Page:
19 March 2008

RIP: Arthur C Clarke

Sir Arthur C Clarke CBE
16 Dec 1917 – 19 Mar 2008

ZUI this article from the BBC:
British science fiction writer Sir Arthur C Clarke has died in his adopted home of Sri Lanka at the age of 90.

The Somerset-born author came to fame in 1968 when short story The Sentinel was made into the film 2001: A Space Odyssey by director Stanley Kubrick.

His visions of space travel and computing sparked the imagination of readers and scientists alike.

Sri Lankan President Mahinda Rajapakse paid tribute, hailing the writer as a "great visionary".

Since 1995, the author had been largely confined to a wheelchair by post-polio syndrome.

He died at 0130 local time (2000 GMT) of respiratory complications and heart failure, according to his aide, Rohan De Silva.

ZUI also this article from the Boston Globe:
The visionary author won worldwide acclaim with more than 100 books on space, science and the future. The 1968 story "2001: A Space Odyssey" -- written simultaneously as a novel and screenplay with director Stanley Kubrick -- was a frightening prophecy of artificial intelligence run amok.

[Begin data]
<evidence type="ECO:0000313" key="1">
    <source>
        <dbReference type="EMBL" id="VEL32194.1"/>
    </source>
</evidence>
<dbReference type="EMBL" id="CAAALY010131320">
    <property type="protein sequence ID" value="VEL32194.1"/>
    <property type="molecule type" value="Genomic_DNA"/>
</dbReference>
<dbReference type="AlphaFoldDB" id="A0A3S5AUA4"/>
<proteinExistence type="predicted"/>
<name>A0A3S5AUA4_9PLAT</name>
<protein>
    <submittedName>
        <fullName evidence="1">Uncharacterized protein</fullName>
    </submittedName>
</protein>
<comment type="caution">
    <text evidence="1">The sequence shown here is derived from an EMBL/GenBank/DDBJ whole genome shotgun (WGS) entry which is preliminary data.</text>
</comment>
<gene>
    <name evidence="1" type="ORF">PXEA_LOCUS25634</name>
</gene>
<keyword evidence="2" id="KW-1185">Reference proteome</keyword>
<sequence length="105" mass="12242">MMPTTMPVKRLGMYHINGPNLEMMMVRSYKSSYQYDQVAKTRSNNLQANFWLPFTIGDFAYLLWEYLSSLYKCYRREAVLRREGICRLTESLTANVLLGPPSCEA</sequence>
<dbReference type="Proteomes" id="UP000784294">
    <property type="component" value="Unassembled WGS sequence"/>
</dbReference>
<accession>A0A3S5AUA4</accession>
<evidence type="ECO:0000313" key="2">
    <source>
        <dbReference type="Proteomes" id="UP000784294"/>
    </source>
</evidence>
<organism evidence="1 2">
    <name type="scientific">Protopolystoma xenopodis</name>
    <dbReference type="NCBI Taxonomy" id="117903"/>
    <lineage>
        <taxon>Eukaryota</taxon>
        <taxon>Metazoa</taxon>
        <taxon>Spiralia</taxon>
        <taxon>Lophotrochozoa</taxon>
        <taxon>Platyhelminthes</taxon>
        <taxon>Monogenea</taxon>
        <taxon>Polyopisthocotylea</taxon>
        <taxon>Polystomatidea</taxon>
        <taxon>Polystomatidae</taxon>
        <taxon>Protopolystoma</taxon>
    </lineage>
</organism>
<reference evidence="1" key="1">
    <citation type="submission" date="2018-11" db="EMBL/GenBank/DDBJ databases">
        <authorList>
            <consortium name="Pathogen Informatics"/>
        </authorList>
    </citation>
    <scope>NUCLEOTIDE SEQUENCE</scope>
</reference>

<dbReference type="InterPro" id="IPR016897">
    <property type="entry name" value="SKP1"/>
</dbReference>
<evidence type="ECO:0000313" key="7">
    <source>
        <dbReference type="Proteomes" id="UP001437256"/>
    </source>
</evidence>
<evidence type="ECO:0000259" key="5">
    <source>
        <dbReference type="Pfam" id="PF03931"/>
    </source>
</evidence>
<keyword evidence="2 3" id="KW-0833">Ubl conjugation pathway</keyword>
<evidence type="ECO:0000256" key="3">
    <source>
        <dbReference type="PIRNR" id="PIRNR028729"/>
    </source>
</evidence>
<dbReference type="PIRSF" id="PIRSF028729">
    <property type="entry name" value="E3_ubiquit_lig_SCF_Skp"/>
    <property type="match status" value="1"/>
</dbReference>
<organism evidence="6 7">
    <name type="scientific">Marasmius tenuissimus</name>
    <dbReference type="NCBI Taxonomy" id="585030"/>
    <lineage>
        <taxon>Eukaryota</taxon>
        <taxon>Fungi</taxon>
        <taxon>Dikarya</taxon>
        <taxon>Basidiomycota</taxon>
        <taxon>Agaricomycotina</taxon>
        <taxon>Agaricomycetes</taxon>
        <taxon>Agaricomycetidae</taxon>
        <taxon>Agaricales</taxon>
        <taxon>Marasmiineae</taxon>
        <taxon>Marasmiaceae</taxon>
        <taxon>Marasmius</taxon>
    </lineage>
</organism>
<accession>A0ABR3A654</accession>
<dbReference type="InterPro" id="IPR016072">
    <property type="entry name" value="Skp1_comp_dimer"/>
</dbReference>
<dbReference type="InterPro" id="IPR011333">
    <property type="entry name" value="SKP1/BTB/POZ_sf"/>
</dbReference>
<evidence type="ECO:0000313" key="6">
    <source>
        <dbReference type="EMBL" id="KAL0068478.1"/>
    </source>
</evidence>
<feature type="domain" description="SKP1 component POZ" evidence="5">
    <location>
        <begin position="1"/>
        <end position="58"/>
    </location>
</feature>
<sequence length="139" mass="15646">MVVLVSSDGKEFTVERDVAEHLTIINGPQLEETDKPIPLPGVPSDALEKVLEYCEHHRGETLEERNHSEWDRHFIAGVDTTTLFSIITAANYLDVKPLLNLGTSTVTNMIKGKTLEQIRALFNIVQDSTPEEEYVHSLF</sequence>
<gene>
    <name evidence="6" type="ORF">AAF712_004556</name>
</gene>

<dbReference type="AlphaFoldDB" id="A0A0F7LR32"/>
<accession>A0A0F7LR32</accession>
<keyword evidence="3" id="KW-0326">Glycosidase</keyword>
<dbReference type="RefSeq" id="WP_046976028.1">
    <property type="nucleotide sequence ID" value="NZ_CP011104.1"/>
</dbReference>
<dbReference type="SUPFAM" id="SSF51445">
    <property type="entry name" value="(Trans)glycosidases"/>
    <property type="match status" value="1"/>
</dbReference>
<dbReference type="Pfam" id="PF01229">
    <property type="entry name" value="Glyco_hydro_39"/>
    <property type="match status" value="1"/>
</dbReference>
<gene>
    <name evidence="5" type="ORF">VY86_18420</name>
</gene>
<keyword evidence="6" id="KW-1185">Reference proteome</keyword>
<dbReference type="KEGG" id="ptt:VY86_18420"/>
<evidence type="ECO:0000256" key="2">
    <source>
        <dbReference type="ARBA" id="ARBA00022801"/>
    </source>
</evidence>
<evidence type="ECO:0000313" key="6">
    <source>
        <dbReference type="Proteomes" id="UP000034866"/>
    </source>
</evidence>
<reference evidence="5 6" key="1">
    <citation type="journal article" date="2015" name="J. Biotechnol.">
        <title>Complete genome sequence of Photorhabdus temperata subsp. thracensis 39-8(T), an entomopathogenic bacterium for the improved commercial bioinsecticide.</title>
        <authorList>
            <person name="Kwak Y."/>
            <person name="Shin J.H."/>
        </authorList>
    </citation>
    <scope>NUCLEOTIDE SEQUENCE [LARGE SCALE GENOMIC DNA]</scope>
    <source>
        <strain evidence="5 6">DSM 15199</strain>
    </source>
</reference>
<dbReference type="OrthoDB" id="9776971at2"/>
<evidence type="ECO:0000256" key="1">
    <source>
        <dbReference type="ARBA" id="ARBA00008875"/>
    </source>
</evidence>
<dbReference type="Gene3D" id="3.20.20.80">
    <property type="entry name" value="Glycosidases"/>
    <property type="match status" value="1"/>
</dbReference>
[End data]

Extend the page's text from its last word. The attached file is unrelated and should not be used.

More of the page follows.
One year after it made Clarke a household name in fiction, the scientist entered the homes of millions of Americans alongside Walter Cronkite anchoring television coverage of the Apollo mission to the moon.

Clarke also was credited with the concept of communications satellites in 1945, decades before they became a reality. Geosynchronous orbits, which keep satellites in a fixed position relative to the ground, are called Clarke orbits.


Planetary scientist Torrence Johnson said Clarke's work was a major influence on many in the field.

more stories like thisJohnson, who has been exploring the solar system through the Voyager, Galileo and Cassini missions in his 35 years at NASA's Jet Propulsion Laboratory, recalled a meeting of planetary scientists and rocket engineers where talk turned to the author.

"All of us around the table said we read Arthur C. Clarke," Johnson said. "That was the thing that got us there."


Clarke, a British citizen, won a host of science fiction awards, and was named a Commander of the British Empire in 1989. Clarke was officially given a knighthood in 1998, but he delayed accepting it for two years after a London tabloid accused him of being a child molester. The allegation was never proved.

I've read several of Clarke's books, of course, including Against the Fall of Night, The City and the Stars and, most recently, Tales from the White Hart. My favourites by him are Rendezvous with Rama (though I didn't care for its sequels) and "The Sentinel" (the short story which was expanded into 2001: A Space Odyssey).

A bibliography of Clarke's works can be found at Fantastic Fiction.

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